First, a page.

• But, personally culpable, woke or not, almost every single Australian will be on the hook for this shit show. Our kids’ inheritance a shadow of what it should have been too. Some of this degradation is unfortunately permanent. Yes, I mean the vibrancy.

  4. The “Greens” are also elite enablers. Refusing to cap negative gearing handouts while refusing to give handouts to the poorest voters. Refusing to build high speed rail – only to see the money get wasted on 12 submarines. Refusing to have a national cash for cans scheme – only to see NSW put one in.

    CASA is probably a disaster too. The corruption and incompetence outraged Dick Smith so much that he threatened to unseat Abbott.

    he would challenge former Prime Minister Tony Abbott in his seat of Warringah because the Coalition had backed away from a promise to install radar technology at regional airports.

    Abbott giving Gillard a run for her money when it comes to lies!

    There have been close calls and passengers escaping the jaws of death by the skin of their teeth:

    EK 407 belted off the end of the runway it used at Tullamarine doing close to 280 kmh it took out an instrument landing system antenna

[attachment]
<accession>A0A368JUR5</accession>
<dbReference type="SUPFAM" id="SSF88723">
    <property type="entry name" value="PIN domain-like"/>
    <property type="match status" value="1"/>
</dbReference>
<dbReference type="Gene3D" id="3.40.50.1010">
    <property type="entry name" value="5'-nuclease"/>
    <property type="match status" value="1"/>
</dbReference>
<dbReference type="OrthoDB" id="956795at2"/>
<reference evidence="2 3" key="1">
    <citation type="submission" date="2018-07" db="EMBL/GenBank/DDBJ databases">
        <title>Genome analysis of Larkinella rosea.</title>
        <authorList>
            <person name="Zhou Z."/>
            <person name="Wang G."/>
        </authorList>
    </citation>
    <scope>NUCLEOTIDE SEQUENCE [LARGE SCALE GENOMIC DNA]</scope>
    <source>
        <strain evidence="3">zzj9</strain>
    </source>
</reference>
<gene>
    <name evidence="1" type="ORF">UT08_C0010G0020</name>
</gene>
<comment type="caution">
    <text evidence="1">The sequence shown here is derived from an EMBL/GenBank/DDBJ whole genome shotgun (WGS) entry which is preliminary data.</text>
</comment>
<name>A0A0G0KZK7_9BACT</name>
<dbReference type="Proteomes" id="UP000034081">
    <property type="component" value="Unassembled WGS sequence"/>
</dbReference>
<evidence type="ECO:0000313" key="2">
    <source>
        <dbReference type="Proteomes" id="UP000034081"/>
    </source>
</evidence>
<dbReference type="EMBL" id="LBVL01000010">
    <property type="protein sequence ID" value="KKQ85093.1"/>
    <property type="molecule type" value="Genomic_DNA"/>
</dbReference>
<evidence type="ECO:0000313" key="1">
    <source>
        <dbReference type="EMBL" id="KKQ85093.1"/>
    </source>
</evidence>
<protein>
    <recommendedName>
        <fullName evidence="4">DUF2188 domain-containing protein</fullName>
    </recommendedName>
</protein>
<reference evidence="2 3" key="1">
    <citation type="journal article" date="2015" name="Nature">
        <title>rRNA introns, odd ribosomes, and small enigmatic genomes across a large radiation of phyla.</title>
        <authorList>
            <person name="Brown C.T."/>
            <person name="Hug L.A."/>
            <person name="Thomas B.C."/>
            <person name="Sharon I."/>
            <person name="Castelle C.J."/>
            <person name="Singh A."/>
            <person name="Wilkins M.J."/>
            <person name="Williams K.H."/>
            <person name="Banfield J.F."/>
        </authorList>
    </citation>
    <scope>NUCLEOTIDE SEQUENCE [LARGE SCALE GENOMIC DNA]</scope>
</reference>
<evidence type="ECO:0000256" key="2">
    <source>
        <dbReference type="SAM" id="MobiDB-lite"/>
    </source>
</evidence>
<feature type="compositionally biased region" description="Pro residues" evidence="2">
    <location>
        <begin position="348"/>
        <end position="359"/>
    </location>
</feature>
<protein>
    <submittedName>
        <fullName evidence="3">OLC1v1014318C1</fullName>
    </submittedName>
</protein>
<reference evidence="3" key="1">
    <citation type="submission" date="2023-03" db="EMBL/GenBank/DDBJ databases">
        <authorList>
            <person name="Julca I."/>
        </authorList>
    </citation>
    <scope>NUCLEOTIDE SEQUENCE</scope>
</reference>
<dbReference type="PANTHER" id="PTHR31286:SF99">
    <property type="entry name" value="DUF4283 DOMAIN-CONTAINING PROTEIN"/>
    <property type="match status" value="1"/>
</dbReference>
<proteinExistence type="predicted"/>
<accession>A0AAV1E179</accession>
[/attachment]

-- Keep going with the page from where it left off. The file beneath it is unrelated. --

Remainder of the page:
it missed a brick building by as little as 50 cm

    • Jacob, I’m not at all in favour of high speed trains. All the countries that have gone over the top installing them did so for political and commercial rent-seeking reasons and are finding they suck huge quantities of money from more conventional passenger and freight train services that should have been upgraded/

    • The Greens are inherently in the pockets of the zero-point-one-percenter rentier capitalists right from the outset. “Conservation” of resources and especially land for urban use, creates massive opportunities for rentiers and incumbents. The zero point one percent aren’t as rich as they are without understanding these realities better than the 99.9%. Guess why “The Club of Rome” and all those nascent global-action movements started with Rockefeller funding. Soros and others have joined the line-up of sugar-daddies to Green political movements since.